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After bin Laden: Could mistrust between US and Pakistan be opportunity for China?

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Beijing initially welcomed Osama bin Laden’s death as “a positive development.” But the Chinese government has since gone out of its way to praise Islamabad for its antiterrorist stance, in sharp contrast with suggestions among observers in the US that the Al Qaeda leader’s presence in Pakistan had been known and concealed by Pakistani officials.

“Pakistan is at the important forefront in the international counterterrorism campaign,” Chinese Foreign Ministry spokeswoman Jiang Yu said on Tuesday. “The Chinese government will firmly support Pakistan formulating and implementing counter-terrorism strategies in line with its domestic conditions.”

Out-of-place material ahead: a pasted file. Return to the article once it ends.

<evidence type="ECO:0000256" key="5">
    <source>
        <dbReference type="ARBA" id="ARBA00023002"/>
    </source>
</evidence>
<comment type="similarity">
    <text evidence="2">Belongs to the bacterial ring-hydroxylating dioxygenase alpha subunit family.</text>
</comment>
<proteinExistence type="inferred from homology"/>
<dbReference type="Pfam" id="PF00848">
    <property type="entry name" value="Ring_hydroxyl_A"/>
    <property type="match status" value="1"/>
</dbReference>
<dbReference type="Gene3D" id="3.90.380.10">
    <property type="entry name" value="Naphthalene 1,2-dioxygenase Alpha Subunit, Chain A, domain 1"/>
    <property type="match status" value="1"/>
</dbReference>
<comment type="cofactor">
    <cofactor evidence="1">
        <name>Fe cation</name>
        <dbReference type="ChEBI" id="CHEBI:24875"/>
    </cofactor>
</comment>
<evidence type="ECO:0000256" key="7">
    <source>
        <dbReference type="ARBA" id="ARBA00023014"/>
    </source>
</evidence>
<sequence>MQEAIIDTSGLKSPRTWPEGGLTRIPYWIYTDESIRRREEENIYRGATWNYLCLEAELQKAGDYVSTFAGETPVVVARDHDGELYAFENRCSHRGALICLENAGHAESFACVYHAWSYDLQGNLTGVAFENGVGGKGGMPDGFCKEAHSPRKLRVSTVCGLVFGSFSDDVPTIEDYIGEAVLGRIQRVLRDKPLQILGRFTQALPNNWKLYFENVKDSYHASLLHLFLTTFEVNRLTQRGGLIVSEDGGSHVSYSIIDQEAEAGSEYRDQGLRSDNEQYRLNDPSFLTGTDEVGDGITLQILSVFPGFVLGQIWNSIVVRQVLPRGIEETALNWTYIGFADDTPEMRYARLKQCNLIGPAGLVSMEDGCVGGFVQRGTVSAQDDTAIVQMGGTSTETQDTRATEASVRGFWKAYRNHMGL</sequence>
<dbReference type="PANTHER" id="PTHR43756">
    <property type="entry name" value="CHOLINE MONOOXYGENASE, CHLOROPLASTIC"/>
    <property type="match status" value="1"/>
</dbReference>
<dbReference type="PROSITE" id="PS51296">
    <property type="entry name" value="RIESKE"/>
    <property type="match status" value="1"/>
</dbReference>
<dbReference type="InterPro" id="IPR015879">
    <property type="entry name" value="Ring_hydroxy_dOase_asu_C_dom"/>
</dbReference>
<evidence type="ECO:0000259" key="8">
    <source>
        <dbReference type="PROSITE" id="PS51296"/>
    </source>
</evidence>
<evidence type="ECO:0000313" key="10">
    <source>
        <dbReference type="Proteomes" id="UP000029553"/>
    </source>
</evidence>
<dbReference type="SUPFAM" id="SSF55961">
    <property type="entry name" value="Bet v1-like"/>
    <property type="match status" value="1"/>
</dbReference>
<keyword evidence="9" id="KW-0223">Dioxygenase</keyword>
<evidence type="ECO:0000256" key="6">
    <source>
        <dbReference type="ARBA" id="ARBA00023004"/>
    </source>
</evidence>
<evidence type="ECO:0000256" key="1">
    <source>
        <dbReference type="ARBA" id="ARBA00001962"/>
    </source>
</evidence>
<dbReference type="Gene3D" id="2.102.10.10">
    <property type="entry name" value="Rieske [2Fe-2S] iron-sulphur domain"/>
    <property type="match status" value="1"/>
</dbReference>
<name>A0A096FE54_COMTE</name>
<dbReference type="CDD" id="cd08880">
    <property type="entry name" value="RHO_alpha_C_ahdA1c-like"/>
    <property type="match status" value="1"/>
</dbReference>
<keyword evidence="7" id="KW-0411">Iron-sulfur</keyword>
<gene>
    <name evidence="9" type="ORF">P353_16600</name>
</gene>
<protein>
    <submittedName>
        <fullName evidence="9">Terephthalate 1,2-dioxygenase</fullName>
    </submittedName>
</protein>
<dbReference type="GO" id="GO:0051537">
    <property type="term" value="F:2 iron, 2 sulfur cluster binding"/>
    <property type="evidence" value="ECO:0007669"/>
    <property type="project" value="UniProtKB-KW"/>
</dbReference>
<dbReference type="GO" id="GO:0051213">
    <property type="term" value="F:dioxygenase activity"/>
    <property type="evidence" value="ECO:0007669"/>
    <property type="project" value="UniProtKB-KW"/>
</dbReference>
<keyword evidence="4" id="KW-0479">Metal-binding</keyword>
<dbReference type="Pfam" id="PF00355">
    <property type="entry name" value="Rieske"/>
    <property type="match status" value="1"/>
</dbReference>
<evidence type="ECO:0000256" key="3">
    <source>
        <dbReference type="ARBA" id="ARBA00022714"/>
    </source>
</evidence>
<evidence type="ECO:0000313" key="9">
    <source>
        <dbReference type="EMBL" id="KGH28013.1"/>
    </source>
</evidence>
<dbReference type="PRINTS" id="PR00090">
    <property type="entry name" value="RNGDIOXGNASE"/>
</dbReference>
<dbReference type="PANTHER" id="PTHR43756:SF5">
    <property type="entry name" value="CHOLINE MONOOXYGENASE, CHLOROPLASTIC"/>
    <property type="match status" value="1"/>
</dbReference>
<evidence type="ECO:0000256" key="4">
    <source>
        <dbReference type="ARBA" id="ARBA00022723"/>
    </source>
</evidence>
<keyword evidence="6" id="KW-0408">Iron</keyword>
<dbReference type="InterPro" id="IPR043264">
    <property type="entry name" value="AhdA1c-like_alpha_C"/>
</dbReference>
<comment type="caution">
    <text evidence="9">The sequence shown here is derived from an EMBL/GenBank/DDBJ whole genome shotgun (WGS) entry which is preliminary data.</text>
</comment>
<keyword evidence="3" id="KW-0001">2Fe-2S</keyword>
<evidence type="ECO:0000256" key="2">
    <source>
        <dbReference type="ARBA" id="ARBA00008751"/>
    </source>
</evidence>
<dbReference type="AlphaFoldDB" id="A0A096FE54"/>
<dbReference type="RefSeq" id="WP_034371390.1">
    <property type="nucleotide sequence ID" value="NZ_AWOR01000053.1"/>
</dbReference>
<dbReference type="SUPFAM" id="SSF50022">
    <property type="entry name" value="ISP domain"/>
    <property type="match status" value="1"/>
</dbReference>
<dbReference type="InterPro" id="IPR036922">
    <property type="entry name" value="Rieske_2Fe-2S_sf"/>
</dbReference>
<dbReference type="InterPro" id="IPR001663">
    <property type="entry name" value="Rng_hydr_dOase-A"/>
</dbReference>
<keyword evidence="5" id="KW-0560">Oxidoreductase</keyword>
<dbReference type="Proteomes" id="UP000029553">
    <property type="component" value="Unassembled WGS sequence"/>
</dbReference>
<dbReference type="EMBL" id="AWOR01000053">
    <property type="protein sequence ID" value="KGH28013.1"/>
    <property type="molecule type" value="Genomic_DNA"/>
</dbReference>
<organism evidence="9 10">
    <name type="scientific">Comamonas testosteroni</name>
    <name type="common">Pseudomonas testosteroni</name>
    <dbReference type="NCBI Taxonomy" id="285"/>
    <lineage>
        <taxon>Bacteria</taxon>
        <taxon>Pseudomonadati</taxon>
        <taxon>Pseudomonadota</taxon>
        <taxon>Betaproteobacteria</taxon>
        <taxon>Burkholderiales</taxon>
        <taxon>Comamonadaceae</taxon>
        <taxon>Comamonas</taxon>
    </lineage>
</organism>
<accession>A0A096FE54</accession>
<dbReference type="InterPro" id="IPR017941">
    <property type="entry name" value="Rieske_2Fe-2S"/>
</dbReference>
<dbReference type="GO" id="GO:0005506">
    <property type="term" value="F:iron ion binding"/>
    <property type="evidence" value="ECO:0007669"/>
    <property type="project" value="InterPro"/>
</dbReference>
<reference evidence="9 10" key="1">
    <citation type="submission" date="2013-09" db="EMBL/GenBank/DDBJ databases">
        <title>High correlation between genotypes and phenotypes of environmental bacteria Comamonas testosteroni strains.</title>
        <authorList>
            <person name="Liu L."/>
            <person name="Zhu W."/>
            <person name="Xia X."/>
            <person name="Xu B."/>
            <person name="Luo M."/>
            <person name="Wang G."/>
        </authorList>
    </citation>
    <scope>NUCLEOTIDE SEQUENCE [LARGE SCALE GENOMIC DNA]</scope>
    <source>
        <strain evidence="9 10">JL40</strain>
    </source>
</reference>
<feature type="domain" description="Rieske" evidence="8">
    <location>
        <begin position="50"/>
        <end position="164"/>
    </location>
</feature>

China's relationship with Pakistan

China has its own problem with Islamic militants. Violent separatists in the predominantly Muslim western province of Xinjiang have launched sporadic attacks there, mainly against Chinese soldiers. Their bases outside China, however, are thought to lie more in Central Asian countries such as Uzbekistan rather than in Pakistan.

China and Pakistan are old and close friends; Pakistan was one of the first countries to recognize the People’s Republic of China, and stuck by the country during its years of international isolation in the 1960’s and 1970’s. The two countries are celebrating the 60 year anniversary of their diplomatic relations this year.

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